“Labelling Yello synth-pop is missing the point. True they had synths and even a few hot pop songs, but listen to their first album, the aptly named Solid Pleasure, and a different picture quickly gets painted. Sambas, ambience, outright strangeness, and yeah, in the case of the lead-off track, Bimbo, a nifty bit of synth pop, albeit with Swiss tongues deeply in cheek. Dedicated to a guy I used to know (friend of a friend, I forget his name now) who told me his idea of perfection was to stay at home, get drunk, put Solid Pleasure on and bash away to it on his drum kit. Over and over again. Last I saw him, he wasn’t drumming anymore, just passed out on a couch.” (Philip Random)

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221. bankrobber

“I first discovered Bankrobber via Black Market Clash, a compilation of various singles, b-sides, versions etc that came our way toward the end of 1980, perhaps driving home the point that no other outfit in the world mattered more. I mean, consider the evidence. In 1979 and 1980, The Clash release London Calling (two record set), Sandinista (three record set) and Black Market Clash which, as a subsequent CD reissue would prove, was itself just a tip of the iceberg in terms of unreleased stuff. And these non-album ‘rejects’ were often straight up brilliant as Bankrobber’s pumped up dub grooving rather forcibly argues. Hell, I know one guy who seriously considered going into a life of crime based on its simple logic of stealing form the filthy rich but not hurting anybody in the process. Then he sobered up.” (Philip Random)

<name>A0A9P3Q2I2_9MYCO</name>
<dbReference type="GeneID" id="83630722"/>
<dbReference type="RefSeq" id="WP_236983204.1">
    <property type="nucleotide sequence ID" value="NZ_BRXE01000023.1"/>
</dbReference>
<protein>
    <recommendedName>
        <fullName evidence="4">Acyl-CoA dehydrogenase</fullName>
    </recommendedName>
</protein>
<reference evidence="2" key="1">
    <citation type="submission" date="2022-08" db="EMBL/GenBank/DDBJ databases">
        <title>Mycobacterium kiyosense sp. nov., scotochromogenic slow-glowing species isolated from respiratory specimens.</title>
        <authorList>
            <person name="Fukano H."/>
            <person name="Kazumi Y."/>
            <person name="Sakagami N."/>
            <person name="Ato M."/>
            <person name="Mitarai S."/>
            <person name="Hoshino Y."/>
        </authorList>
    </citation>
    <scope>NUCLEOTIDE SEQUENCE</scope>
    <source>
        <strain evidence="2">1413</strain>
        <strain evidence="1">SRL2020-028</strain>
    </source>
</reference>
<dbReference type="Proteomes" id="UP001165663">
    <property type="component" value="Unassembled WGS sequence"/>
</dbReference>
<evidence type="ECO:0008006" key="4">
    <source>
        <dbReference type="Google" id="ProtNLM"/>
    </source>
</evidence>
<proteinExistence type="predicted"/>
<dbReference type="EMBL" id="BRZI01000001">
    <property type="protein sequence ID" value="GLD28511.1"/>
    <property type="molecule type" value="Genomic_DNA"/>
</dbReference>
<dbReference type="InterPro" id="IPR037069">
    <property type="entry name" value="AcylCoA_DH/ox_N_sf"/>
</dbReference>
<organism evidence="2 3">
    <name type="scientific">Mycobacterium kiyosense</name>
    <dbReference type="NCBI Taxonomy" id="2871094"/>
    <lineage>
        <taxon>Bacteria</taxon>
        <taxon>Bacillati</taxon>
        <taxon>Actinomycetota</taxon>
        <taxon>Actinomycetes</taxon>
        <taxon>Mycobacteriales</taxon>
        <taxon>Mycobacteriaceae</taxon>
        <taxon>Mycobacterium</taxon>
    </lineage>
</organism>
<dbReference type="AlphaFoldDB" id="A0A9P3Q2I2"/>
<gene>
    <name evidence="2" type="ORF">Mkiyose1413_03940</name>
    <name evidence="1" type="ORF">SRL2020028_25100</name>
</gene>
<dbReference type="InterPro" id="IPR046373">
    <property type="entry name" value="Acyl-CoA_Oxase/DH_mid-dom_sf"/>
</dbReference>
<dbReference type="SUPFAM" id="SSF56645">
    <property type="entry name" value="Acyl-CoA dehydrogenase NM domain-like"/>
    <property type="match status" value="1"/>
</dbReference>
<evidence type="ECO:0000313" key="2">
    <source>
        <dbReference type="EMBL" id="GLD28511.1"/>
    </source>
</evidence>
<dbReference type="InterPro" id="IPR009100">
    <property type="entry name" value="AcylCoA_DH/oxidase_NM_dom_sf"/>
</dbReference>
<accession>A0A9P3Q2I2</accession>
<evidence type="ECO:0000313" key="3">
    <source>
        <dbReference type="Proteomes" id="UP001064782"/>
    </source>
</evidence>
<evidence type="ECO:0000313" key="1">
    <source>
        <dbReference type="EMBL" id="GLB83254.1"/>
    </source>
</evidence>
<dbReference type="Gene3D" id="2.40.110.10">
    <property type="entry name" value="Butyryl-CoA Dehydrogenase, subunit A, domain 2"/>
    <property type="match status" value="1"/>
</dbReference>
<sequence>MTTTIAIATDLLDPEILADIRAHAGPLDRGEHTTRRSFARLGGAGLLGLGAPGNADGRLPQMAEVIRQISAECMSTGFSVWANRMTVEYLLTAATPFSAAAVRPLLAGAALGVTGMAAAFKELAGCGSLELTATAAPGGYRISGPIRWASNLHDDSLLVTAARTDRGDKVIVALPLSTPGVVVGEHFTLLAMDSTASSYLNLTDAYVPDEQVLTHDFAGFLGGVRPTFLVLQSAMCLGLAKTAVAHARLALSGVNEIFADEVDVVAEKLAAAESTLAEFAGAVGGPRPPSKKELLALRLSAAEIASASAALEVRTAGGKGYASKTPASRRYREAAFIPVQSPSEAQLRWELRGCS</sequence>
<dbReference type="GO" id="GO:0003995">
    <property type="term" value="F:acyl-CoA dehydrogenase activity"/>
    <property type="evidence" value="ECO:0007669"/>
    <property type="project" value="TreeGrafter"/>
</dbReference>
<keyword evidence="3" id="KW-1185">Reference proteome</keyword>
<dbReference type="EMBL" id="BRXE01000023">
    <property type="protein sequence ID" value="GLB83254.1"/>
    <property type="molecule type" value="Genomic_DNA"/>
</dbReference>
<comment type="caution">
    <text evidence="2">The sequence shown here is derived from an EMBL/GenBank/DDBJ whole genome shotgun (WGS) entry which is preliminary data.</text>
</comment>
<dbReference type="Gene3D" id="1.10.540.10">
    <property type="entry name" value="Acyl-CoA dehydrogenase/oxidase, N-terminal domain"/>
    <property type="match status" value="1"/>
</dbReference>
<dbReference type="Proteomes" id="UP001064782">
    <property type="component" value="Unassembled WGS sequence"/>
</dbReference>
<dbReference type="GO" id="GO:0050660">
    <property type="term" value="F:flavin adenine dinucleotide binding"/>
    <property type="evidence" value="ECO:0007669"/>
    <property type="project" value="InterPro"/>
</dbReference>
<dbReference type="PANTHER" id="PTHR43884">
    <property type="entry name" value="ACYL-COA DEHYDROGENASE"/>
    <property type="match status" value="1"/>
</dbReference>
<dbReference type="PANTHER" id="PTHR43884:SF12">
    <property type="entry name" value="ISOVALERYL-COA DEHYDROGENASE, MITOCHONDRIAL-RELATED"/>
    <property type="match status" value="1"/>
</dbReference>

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223. Madame Medusa